At the time, I was indignant on behalf of the Indians and the Chinese, as he seemed to be implying that they simply could not be allowed to aspire to the same things that we had. But I probably misunderstood him. In this more recent column, he acknowledges that if China and India were to put environmental curbs ahead of economic growth, many of their citizens would remain impoverished. He concludes that the developed world should pay the freight for keeping the planet clean.
I arrived in China at Beijing airport and and took the train the following day to Zibo City. The entire region is heavily polluted, folks. I arrived on a day when the pollution was especially bad; the sky was grey from horizon to horizon with no hint of blue. Fortunately, not every day is that bad -- today for example, it was clear enough that you could see blue sky and even fluffy white clouds, which are usually invisible in the hovering murk. The grime settles thickly on the windows and the window-screens. So that's just the way it is. China burns a lot of coal and there are a lot of factories in and around the region.
As Gwynne Dyer pointed out, the West got a head start on ruining the environment. The old premier of my Canadian province, WAC Bennett, used to say that the stench from the pulp mill was the smell of money. And London was once notorious for its "pea soup" fogs. Once upon a time, all men lived and worked by wood smoke and candle flame.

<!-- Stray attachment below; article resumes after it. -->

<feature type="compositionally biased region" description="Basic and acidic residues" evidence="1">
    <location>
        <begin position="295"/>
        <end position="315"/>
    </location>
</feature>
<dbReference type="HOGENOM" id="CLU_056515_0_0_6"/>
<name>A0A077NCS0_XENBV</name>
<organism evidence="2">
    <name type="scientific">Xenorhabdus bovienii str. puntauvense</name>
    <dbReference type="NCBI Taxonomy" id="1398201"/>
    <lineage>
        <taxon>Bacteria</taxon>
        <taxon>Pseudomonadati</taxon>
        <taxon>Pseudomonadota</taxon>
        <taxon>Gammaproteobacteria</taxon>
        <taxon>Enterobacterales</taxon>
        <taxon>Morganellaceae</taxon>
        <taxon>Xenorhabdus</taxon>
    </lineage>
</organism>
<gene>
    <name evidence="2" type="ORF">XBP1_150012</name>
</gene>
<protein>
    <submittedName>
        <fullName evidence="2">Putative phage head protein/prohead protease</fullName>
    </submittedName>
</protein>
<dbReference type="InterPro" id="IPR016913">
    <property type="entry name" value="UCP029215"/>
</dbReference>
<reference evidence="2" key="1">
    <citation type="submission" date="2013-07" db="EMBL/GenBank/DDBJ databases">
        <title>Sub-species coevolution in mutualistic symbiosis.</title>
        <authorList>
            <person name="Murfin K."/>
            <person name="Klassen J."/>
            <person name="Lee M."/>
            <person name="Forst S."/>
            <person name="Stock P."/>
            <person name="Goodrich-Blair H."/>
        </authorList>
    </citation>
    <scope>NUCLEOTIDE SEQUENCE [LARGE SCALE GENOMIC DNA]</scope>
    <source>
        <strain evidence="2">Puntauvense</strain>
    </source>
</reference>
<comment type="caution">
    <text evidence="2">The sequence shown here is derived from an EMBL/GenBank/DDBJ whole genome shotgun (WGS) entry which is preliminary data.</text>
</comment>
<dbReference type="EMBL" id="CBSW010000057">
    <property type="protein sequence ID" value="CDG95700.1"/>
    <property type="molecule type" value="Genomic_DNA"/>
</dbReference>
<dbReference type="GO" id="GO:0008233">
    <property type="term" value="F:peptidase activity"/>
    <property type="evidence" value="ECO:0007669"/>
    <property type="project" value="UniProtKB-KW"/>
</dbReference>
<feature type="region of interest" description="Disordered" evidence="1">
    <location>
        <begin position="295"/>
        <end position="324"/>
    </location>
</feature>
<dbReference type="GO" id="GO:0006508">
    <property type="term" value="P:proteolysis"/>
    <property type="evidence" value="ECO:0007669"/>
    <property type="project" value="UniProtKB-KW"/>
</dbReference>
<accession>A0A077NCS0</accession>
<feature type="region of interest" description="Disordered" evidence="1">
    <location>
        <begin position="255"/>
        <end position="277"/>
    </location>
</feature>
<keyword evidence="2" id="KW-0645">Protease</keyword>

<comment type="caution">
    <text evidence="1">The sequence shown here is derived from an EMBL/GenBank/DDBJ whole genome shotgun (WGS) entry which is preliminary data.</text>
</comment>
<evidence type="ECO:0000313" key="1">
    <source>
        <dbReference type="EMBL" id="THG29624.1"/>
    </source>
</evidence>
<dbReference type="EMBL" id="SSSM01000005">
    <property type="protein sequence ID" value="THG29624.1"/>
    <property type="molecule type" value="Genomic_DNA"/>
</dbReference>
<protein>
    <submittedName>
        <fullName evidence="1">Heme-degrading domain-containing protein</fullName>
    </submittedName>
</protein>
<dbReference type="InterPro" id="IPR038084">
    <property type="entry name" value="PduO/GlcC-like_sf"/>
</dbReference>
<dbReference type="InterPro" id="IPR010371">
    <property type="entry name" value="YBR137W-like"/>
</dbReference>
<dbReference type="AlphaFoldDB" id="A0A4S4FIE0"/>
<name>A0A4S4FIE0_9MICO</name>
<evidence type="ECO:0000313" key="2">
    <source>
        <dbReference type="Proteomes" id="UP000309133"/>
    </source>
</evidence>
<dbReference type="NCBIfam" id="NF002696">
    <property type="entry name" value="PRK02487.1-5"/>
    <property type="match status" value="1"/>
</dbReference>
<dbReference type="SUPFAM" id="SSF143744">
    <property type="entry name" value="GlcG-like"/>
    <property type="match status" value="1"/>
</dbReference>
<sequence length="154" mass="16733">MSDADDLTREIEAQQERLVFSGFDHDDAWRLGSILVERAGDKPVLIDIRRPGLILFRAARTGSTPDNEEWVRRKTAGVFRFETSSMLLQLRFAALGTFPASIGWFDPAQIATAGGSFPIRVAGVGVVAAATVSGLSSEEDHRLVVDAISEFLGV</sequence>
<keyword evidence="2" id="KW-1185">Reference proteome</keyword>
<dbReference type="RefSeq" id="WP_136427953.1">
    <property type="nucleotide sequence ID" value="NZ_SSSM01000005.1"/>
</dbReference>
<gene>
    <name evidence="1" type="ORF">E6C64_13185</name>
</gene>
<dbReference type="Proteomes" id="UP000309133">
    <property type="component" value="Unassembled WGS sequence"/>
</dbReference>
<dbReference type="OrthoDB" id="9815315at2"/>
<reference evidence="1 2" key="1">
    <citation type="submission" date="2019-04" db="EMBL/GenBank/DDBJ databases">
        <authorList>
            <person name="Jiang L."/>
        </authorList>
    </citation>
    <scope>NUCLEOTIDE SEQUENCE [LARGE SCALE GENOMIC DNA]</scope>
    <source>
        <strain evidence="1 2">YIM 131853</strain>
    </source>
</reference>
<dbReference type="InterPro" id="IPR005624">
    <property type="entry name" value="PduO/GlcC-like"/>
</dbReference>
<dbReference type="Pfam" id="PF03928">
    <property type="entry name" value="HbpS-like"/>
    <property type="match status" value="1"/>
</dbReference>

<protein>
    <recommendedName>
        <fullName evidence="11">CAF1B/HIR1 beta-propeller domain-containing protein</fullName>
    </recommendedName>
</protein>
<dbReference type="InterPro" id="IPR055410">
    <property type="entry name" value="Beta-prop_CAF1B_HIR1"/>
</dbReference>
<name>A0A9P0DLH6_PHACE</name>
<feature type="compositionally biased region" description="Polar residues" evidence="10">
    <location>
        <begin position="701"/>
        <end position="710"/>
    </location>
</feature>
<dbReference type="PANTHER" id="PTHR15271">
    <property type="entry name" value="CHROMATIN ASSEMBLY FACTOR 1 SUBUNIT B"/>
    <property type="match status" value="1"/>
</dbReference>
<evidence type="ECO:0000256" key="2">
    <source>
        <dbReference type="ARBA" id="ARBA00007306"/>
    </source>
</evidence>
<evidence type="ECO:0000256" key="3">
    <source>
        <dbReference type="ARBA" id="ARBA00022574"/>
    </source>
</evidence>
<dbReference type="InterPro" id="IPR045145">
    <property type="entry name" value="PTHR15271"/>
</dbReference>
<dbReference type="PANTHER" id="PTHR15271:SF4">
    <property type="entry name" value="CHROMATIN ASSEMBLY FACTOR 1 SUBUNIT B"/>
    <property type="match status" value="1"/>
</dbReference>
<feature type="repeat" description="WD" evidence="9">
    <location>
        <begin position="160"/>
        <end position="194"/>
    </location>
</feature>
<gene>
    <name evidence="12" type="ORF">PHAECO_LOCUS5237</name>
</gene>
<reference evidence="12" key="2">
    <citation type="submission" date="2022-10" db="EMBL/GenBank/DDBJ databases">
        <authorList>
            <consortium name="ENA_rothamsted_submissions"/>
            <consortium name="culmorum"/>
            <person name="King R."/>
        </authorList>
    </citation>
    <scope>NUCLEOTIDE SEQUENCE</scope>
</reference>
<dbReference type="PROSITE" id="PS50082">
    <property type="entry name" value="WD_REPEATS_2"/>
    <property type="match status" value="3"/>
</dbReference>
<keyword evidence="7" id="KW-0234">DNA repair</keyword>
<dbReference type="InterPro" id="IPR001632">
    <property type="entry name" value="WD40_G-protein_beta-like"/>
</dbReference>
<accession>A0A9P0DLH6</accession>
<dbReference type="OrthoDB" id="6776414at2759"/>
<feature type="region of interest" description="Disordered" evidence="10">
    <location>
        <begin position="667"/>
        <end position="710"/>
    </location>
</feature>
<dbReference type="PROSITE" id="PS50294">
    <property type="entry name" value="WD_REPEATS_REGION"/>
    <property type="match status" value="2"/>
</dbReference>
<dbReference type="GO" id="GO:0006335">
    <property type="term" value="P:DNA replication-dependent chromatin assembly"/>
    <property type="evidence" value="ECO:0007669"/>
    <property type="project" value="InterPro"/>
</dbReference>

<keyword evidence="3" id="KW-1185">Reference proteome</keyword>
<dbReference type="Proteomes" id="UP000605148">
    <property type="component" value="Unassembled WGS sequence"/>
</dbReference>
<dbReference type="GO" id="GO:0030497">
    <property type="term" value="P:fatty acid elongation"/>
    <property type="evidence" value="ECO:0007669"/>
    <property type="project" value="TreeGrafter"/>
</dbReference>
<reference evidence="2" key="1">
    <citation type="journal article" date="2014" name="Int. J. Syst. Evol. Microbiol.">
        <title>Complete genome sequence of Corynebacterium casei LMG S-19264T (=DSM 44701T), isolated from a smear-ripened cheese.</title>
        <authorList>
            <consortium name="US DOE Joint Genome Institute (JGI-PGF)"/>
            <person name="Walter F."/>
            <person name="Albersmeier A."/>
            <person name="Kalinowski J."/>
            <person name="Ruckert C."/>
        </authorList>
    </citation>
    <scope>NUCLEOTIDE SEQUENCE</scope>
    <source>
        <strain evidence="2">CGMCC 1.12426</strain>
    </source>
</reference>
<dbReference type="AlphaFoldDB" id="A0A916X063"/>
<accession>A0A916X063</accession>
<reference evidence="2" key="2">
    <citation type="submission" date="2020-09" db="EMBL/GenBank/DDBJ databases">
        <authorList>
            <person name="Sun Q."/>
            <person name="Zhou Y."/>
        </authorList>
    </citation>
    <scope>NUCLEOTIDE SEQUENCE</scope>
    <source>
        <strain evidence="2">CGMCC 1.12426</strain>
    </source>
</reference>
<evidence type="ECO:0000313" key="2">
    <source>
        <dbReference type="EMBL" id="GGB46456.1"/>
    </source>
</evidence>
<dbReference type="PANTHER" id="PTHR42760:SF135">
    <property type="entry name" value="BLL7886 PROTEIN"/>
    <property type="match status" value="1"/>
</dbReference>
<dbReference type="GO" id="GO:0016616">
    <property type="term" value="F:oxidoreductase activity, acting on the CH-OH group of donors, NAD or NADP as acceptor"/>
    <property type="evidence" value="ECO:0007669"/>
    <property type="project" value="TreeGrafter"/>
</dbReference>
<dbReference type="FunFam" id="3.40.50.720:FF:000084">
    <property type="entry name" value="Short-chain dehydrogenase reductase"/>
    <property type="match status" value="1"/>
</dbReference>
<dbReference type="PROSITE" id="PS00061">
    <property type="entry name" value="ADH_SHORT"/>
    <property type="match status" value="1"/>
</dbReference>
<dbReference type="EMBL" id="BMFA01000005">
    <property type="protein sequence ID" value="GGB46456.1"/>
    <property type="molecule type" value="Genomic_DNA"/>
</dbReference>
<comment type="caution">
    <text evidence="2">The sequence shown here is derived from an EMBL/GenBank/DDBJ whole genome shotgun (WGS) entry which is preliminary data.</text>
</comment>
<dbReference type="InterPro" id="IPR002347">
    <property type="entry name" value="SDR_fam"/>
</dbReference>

In the short term, if you are thinking of coming to China to teach, research the pollution levels in the areas you're interested in and ask yourself what level of psychological and physical discomfort you can put up with. I'm not crazy about the pollution, of course, but it came as no surprise. What has been a pleasant surprise is the number of trees in the city and on the campus. There are many city parks, all beautifully tended. Soon large planters all over the city will be filled with summer bedding plants. The cherry blossoms are gone, but climbing roses are in bloom and calendulas are budding out everywhere. Today I also saw some gorgeous peonies, the nation's national flower. All the greenery helps a lot.